Call for Nominations: Nancy C. M. Hartsock Endowed Graduate Student Award
We are pleased to invite nominations for the annual Nancy C.M. Hartsock Graduate Student
Paper prize. This award recognizes the creative achievements of an emerging scholar doing
work in the area of feminist theory. The recipient receives a $1000 cash prize.
Deadline and submission
The deadline for submission is 5 p.m. PST on March 1, 2021. All current graduate students in
the College of Arts and Sciences are eligible. Nominations should include: a paper or chapter
written or published within the past two years (publications are acceptable); a one page letter
of introduction to the candidate’s research interests and accomplishments, and a CV. These
materials should be submitted electronically c/o Ann Buscherfeld (email@example.com).
Nancy C.M. Hartsock (1943-2015) was a major contributor to the field of feminist
theory. She joined the departments of Political Science and Women Studies (now
Gender, Women, and Sexuality Studies) at the University of Washington in 1984. Her
magnum opus, Money, Sex, and Power: Toward a Feminist Historical Materialism
(1983), offered a significant contribution to the theorization of women’s sex- and gender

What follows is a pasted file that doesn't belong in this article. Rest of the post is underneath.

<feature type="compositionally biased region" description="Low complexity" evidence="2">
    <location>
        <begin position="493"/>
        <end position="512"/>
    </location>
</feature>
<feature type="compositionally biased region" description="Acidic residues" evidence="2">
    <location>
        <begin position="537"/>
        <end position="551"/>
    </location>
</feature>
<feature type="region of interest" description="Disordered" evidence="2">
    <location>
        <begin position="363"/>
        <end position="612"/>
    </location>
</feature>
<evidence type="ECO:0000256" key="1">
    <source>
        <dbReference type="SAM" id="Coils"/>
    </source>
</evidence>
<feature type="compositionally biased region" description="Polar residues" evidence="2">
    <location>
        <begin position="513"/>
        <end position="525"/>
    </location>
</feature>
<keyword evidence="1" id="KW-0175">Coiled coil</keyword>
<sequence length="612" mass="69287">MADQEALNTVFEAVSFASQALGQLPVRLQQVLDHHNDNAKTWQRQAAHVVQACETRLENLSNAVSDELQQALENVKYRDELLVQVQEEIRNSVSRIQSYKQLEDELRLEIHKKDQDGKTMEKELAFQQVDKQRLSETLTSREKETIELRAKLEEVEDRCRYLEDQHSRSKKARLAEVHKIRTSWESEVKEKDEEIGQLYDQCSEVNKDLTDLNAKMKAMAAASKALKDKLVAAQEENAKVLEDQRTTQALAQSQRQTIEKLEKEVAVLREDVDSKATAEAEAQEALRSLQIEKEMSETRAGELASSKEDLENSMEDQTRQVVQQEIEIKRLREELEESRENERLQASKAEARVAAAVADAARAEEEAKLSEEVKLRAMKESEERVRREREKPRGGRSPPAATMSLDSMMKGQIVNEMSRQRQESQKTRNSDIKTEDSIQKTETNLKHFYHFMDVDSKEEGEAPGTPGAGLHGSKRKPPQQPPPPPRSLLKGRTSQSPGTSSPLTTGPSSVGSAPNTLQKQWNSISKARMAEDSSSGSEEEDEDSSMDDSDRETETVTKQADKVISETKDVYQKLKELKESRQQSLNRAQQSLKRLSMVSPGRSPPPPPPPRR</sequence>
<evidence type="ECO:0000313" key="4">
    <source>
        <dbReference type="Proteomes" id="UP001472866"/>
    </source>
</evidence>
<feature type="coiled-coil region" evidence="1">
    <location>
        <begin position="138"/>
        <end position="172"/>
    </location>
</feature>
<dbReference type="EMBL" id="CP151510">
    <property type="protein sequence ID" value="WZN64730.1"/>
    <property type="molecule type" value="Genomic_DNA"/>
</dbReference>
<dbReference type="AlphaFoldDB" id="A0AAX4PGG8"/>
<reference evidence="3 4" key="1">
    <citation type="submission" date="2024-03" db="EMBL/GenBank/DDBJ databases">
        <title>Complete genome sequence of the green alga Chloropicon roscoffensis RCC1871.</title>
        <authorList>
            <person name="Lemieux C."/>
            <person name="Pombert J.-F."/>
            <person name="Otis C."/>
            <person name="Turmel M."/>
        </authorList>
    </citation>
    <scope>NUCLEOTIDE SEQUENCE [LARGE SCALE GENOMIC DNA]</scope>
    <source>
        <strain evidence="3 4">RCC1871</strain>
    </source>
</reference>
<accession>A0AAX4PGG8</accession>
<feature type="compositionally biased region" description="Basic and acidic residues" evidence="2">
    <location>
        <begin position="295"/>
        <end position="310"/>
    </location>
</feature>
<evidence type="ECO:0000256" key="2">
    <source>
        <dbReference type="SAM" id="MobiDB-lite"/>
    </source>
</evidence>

specific labor as a resource for the development of a “feminist standpoint.” Nancy’s
essays on feminist standpoint theory are among the most influential and widely-cited pieces
of scholarship in feminist and political theory. Her work has been adopted, extended and
revised, as well as criticized, by feminist scholars, and continues to be a vital touchstone
for feminist inquiry.
On the occasion of her retirement in 2009, Nancy’s commitments to graduate
teaching and multidisciplinary feminist research were honored in the decision to create a
graduate student paper prize in her name. It was Nancy’s stipulation that graduate
students from all departments and schools in the College of Arts and Sciences would be
eligible to apply for this prize, which recognizes the creative achievements of emerging
scholars whose contributions to feminist theory are excellent and noteworthy.
Nancy’s work in feminist theory was inspired by a deep commitment to justice.
In addition to scholarly work in the field of feminist theory, Nancy was interested in
related efforts to address issues of injustice, including: race and ethnicity studies,
sexuality studies, disability studies, animal studies, and global disparities in life-chances.